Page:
Collateral damage of the war zones – Aftershocks of gunfight in Babagund village of North Kashmir
The Babagund village of North Kashmir's Kupwara district, situated over the bank of a river, recently witnessed an 80-hour long gunfight between militants and the Indian army. The encounter broke out during the intervening night of Feb 28 and March 1 after the joint team of security forces launched a cordon-and-search operation. A fierce encounter started and two militants were believed to have been killed.In this 3-day long gunfight, five security personnel, two militants and one civilian lost their lives. The misery did not end here, in the encounter at least 4 residential structures and 3 cowsheds were raised to ground and about 20 other houses were partially damaged. The gunfight and explosions have severely damaged the Babagund village rendering it dysfunctional. However the local Auqaf(cooperative committee of citizens) have risen to the occasion and established relief collection and distribution counters in the village to rehabilitate the affected families again. Besides them, people are making online donations to afford all help possible.In the aftermath of the destructive encounter, about 4 families have been rendered penniless and 20 others lost sizable wealth and belongings.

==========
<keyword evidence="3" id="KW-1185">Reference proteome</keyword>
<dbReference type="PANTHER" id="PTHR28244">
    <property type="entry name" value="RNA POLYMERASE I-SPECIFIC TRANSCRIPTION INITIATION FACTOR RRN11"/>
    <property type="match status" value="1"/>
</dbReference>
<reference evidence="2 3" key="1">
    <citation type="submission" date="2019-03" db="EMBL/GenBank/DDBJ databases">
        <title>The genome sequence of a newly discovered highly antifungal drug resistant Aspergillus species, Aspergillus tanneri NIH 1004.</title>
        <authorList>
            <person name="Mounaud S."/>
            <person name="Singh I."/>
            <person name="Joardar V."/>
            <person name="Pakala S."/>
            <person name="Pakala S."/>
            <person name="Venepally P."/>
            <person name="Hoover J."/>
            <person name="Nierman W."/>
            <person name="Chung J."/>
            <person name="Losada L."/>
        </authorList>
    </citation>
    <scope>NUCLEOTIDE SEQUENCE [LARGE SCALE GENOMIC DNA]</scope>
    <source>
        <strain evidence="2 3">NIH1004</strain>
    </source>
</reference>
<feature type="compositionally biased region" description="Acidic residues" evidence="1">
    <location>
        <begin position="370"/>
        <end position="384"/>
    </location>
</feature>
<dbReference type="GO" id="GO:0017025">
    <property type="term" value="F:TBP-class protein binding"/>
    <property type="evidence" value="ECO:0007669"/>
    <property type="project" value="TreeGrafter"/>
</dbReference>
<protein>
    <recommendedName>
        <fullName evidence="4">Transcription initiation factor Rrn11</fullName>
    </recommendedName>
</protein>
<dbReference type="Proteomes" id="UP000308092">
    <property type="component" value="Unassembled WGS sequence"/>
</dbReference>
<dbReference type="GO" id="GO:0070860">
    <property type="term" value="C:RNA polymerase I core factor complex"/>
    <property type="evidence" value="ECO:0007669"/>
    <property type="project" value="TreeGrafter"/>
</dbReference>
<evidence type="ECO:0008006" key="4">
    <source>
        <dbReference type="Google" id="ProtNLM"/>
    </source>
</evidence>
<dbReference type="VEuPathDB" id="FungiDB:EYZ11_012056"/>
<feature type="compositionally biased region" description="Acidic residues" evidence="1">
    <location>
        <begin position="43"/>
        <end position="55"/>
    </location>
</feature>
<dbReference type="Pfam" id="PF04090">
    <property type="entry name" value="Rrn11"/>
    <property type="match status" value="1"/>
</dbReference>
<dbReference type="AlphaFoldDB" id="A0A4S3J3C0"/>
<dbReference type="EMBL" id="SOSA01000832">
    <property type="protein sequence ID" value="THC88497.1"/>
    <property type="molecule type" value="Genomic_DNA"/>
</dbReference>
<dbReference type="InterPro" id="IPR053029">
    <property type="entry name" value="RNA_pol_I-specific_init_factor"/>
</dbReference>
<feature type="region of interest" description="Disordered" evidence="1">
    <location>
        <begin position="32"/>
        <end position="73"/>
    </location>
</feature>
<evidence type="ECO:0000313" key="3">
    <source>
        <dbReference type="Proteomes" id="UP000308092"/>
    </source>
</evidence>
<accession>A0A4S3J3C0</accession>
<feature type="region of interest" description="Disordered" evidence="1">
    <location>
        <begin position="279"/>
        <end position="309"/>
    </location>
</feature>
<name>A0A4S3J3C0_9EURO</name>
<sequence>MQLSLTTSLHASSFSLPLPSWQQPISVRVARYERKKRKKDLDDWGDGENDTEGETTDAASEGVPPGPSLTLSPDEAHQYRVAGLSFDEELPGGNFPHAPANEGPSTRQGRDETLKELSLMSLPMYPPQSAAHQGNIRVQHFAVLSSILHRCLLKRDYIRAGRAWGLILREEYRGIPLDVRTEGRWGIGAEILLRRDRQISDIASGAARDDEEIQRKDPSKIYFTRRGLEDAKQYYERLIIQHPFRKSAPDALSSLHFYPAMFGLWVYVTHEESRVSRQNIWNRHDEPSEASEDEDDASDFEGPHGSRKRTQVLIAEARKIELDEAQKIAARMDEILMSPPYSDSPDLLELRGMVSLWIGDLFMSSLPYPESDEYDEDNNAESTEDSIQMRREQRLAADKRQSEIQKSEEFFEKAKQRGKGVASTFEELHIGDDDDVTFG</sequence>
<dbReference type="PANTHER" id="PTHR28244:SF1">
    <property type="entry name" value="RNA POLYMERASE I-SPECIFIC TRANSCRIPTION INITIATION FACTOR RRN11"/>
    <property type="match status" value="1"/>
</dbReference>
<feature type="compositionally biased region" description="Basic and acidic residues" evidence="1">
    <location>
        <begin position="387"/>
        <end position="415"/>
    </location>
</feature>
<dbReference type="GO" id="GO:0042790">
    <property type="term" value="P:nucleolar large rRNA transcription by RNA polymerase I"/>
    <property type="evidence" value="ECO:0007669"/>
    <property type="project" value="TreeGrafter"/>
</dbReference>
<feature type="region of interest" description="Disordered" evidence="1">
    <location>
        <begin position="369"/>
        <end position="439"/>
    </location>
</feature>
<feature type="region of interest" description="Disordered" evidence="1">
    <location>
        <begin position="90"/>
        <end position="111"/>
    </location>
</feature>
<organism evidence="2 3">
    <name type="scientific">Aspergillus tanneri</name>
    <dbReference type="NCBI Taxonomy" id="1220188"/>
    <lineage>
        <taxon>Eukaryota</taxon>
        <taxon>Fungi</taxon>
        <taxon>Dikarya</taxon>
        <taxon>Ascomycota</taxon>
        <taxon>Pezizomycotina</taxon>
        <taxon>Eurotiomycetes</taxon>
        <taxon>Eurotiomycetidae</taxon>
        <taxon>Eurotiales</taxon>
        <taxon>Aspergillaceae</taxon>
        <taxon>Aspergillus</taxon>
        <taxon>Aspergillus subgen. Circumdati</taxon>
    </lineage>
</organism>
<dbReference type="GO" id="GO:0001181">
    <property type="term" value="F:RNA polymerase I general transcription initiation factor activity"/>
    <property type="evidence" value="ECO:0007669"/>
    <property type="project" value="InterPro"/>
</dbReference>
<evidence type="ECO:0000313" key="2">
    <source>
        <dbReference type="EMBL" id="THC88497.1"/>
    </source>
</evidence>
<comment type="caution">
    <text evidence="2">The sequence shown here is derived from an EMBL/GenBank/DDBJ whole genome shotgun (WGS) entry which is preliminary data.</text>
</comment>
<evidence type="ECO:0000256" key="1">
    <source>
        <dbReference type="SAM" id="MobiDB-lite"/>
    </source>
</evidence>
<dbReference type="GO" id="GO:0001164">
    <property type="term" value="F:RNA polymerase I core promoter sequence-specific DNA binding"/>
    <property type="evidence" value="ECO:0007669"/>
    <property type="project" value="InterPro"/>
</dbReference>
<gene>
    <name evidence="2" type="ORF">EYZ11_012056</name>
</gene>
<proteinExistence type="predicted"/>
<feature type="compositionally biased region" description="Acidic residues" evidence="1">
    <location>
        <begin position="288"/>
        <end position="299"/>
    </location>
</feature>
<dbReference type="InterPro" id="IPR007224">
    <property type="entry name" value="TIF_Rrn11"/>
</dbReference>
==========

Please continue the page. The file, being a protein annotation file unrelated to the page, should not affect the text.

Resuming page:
Plagued borderlands of Kashmir in the aftermath of the war cry
While the MLA, Er Rashid, and the villagers are gathering funds to help the impacted families, they have a long way to go and hence the entire community is appealing to all to come to their aid. These borderlands are constantly under threat and the recent tension has brought them to a new ebb that is beyond reform by the local authorities and human rights organisations alone. Though an inquiry has been ordered by the human rights commission, the affected people are surviving on the 'langar' (free community meals) run by the neighbours and the Auquf committee till their coffers are strained. While there is no guarding against the collateral damage at the borders, indifference and neglect need not be the elements of this damage.
Unfortunately for the civilians, the fight to survive daily in these rough environs and circumstances overshadows the greater threat to his countrymen. In view of instant wrecking of the life they built in the span of a few hours, having a futuristic and all-encompassing vision is difficult. The authorities could help by being better equipped and better prepared for the perils that haunt the borderlands. The countrymen could shoulder some of the responsibility of rebuilding the neighbour's home.